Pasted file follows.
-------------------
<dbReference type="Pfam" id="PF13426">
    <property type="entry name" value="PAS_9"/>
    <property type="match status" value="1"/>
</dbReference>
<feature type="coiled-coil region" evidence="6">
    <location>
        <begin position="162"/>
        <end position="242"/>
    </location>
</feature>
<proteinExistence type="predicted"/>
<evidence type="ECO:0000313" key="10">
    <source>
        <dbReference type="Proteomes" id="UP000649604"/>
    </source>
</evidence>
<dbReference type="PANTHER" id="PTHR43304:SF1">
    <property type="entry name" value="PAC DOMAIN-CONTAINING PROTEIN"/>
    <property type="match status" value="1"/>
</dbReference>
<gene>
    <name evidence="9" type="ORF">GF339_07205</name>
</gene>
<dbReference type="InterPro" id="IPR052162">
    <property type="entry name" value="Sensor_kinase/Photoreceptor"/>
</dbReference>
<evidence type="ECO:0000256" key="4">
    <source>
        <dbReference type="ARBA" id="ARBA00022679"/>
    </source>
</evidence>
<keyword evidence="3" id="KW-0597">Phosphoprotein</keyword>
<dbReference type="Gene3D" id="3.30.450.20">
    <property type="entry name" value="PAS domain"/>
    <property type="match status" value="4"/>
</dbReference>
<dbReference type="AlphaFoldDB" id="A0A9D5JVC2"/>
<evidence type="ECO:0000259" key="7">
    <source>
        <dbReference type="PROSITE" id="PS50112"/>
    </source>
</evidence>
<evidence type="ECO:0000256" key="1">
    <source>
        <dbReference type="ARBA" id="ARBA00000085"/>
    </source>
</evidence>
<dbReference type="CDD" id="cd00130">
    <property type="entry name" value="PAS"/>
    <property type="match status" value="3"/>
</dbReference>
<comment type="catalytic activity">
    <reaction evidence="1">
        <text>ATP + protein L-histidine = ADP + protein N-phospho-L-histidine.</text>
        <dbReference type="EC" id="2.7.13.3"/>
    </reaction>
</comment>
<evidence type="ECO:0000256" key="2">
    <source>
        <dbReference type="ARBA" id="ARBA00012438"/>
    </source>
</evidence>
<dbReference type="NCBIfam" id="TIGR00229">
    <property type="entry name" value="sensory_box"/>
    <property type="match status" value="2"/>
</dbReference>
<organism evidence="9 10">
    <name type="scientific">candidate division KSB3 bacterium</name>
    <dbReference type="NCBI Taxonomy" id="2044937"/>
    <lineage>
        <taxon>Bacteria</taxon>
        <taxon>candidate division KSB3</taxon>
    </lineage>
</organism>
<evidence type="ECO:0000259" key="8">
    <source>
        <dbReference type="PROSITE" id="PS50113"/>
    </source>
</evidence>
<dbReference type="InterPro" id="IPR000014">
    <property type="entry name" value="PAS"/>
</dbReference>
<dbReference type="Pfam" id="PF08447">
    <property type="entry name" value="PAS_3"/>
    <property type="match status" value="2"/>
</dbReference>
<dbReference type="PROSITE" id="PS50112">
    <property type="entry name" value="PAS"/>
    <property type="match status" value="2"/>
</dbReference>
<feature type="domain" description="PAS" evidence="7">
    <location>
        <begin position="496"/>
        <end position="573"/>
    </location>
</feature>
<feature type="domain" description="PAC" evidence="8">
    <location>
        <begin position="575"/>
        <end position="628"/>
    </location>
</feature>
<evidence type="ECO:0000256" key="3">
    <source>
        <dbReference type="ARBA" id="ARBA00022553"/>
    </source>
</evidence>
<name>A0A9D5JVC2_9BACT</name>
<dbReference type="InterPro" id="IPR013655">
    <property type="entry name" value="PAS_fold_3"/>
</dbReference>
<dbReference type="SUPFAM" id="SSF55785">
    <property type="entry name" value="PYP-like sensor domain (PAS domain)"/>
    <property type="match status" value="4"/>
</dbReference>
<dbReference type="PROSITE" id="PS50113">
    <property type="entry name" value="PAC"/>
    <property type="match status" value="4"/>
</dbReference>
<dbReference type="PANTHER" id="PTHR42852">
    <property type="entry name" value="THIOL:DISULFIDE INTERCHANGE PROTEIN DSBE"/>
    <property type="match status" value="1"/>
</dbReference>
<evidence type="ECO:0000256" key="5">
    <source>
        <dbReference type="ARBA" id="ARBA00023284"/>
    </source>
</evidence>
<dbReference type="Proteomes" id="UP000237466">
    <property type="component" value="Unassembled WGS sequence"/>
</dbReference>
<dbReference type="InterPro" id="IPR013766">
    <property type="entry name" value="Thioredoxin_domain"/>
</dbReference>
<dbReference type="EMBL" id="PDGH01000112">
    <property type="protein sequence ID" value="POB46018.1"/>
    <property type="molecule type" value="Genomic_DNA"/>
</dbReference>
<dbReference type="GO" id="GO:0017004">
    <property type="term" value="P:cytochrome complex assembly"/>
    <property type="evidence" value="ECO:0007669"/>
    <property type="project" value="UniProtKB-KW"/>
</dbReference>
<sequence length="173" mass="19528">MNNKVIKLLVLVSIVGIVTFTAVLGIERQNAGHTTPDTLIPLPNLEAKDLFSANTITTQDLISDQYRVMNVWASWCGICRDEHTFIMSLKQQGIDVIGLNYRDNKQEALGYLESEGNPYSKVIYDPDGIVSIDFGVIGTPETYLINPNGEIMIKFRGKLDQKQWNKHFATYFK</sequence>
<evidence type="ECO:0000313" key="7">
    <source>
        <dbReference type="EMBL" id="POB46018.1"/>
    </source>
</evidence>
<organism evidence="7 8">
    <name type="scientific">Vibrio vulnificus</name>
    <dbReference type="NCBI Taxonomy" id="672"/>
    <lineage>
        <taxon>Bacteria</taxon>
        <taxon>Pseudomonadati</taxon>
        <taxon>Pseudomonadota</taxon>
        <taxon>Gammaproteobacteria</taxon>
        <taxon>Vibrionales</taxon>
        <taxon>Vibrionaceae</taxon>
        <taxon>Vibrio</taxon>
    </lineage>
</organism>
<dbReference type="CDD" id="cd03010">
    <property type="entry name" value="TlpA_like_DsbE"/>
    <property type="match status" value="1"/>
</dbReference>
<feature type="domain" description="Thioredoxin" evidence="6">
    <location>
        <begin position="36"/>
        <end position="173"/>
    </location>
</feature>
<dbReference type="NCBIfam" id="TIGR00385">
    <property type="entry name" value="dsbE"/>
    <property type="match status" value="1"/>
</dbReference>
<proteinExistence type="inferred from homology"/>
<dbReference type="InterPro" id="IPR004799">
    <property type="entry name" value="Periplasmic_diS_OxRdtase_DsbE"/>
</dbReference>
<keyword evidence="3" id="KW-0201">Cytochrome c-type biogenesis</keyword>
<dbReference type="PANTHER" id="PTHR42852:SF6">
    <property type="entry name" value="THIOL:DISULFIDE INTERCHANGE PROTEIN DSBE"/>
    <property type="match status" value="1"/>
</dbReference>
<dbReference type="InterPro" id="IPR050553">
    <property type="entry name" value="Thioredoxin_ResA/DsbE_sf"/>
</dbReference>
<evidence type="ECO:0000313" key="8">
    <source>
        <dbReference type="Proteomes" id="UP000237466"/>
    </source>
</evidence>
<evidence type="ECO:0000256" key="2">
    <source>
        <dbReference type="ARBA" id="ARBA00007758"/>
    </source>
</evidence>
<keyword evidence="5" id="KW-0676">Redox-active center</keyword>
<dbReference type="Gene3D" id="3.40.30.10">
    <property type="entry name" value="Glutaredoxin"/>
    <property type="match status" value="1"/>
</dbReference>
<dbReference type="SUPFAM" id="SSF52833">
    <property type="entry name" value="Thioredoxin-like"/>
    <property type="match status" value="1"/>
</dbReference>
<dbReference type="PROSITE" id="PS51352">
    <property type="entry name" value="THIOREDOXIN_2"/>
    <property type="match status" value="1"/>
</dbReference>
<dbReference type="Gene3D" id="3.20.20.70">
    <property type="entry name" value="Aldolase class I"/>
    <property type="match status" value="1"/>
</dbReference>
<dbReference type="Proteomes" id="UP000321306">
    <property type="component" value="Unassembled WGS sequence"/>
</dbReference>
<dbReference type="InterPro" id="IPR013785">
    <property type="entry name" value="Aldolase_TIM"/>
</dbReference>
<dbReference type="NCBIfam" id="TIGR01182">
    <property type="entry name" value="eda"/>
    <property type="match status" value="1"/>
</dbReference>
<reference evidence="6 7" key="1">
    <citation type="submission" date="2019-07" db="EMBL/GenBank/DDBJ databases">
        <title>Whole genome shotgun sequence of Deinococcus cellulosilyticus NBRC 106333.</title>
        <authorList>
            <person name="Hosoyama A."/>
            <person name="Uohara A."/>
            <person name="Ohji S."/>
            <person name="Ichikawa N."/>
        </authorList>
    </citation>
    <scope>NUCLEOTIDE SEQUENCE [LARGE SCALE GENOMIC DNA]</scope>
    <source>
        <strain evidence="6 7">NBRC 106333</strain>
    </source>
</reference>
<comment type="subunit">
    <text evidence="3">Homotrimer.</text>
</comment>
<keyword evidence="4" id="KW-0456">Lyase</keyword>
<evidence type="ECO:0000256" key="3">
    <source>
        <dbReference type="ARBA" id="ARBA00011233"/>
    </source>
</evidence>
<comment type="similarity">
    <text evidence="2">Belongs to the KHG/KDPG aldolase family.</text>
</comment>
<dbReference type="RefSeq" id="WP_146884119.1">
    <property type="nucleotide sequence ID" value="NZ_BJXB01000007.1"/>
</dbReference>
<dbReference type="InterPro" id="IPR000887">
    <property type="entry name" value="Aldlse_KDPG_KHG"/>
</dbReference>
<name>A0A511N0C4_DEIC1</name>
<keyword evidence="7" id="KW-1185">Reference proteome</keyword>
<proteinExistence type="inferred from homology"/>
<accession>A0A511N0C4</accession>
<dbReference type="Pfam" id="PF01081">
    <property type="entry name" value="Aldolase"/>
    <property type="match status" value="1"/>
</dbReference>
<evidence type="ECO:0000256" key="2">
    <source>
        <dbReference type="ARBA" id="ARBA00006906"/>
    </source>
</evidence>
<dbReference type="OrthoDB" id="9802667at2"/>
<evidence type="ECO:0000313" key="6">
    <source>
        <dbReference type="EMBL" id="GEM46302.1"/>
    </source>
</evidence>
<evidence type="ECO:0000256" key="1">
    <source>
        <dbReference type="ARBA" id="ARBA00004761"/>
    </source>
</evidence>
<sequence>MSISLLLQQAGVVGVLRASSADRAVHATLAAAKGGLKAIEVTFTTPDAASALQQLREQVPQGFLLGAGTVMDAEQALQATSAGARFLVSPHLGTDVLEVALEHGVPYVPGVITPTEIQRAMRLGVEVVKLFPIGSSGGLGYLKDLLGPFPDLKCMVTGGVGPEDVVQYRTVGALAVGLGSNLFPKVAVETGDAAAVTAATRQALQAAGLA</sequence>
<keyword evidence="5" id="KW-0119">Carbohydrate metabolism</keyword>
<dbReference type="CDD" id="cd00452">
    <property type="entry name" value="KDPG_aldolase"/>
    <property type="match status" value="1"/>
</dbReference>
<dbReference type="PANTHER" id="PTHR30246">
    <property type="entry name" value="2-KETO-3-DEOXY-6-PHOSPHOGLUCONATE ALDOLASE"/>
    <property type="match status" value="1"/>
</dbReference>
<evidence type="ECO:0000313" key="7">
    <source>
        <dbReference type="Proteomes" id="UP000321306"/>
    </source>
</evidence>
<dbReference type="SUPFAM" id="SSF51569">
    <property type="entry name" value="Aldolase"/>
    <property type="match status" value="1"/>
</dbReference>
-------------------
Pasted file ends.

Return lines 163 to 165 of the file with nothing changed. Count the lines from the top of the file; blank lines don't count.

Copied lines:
<dbReference type="CDD" id="cd03010">
    <property type="entry name" value="TlpA_like_DsbE"/>
    <property type="match status" value="1"/>